Vaping in conjunction with biological changes that can cause inflammation and disease even without smoking

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Researchers say vaping affects cell health in a manner similar to smoking cigarettes, and increases users’ risk of developing a range of chronic diseases. File photo by John Angelillo / UPI | License photo

November 23 (UPI) – Vaping without smoking a cigarette has been linked to biological changes that can cause inflammation that can lead to disease, according to a study published Tuesday in Scientific Reports.

Researchers at the University of Southern California found that chemicals in e-cigarette vapors permanently impair cell function and cause chronic inflammation, which can then lead to chronic diseases such as cardiovascular, respiratory, metabolic and cancer.

While these biological effects were found to be independent of previous cigarette smoking, the researchers say the changes are more extensive in people who smoke.

“Our study examines for the first time the biological effects of vaping on adult e-cigarette users while also taking into account their previous smoke exposure,” said the study’s correspondent author, Ahemad Besaratinia, in a press release.

“Our data suggest that vaping, like smoking, is linked to dysregulation of mitochondrial genes and disruption of the molecular pathways involved in the immunity and inflammatory response that determine health versus disease,” Besaratinia said , Professor of Research Population and Public Health Sciences at the Keck School of Medicine at USC.

The research team previously found that e-cigarette users develop some of the same cancer-related molecular changes in oral tissue that cigarette smokers do. They also found that vaping was linked to similar biological changes.

For the new study, the researchers divided 82 healthy adult participants into three groups, including current vapers, current smokers and nonsmokers, and non-vapers, according to the study published in Scientific Reports.

The researchers then conducted a genome-wide search for changes in gene regulation in these participants and used other computer models to determine whether the genetic disorder was separate from previous smoking.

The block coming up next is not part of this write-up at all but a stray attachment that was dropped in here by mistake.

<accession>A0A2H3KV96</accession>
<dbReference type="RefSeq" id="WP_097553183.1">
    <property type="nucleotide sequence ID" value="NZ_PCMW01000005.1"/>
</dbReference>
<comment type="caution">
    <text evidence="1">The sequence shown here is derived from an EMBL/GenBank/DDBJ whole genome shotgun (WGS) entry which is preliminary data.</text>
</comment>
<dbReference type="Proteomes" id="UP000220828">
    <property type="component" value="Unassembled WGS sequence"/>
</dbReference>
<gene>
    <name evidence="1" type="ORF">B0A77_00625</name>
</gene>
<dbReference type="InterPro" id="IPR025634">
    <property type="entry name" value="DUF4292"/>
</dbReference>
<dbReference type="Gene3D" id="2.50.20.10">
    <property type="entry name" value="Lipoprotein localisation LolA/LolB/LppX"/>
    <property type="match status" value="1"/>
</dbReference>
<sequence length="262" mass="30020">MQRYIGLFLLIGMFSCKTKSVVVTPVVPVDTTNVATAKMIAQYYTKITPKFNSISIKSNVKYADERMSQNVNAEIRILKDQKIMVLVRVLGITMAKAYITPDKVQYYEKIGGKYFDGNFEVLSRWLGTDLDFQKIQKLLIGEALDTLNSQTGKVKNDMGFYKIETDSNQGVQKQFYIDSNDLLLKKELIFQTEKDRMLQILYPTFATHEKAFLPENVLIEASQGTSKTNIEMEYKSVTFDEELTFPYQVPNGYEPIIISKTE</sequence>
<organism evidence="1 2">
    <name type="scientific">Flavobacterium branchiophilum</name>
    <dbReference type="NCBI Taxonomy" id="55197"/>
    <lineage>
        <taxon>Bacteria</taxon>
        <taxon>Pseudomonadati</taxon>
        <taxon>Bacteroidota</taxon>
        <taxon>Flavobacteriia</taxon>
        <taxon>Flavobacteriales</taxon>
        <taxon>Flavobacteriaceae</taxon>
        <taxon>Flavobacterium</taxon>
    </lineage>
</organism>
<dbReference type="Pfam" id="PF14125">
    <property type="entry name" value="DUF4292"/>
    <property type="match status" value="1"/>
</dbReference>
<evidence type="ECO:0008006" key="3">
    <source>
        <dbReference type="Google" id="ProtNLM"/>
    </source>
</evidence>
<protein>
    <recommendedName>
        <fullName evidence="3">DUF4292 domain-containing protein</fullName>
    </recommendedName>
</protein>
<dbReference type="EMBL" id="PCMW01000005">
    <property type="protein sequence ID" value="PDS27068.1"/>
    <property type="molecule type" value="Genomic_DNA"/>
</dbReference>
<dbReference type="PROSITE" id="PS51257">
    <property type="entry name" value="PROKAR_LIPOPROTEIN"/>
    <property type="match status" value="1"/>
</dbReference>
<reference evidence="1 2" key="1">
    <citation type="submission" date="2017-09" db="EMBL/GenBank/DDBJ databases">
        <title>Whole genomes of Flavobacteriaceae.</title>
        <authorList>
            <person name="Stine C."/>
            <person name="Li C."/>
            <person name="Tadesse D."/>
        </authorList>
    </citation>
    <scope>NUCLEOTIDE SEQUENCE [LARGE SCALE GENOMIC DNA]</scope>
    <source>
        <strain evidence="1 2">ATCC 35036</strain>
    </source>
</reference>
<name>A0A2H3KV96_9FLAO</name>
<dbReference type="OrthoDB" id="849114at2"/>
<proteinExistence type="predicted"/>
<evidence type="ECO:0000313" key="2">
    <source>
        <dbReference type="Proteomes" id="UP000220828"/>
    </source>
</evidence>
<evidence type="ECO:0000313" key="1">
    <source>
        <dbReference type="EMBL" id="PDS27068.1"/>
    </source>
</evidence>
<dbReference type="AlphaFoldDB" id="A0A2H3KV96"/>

They found that mitochondrial genes are preferred targets of gene dysregulations for both vapers and smokers, and that both populations showed significant dysregulation of immune response genes.

“When mitochondria become dysfunctional, they release key molecules,” said Besaratina. “The released molecules can act as signals for the immune system and trigger an immune response that leads to inflammation.”

This is “not only important for maintaining health, but also plays a crucial role in the development of various diseases such as cardiovascular and respiratory diseases, metabolic diseases and cancer,” said Besaratina.

Vaping is widespread among adolescents and teenagers, as well as adult smokers looking for a less harmful alternative to cigarettes, but the long-term health consequences are largely unknown, according to the researchers.

E-cigarettes do not burn tobacco to produce inhalable materials, but rather heat liquids, which makes them appear less harmful than smoking cigarettes.

Last month, a study published by Chemical Research in Toxicology found that steamers contained thousands of unknown chemicals and substances, including some that were potentially harmful, according to researchers.

E-cigarette contact has also been previously linked to a variety of cardiovascular, inflammatory, and respiratory diseases.

A separate study published earlier this month by researchers from the Icahn School of Medicine at New York’s Mount Sinai Hospital, which examined nearly 80,000 medical records, found that adults who vape were more likely to have strokes than those who smoke tobacco.


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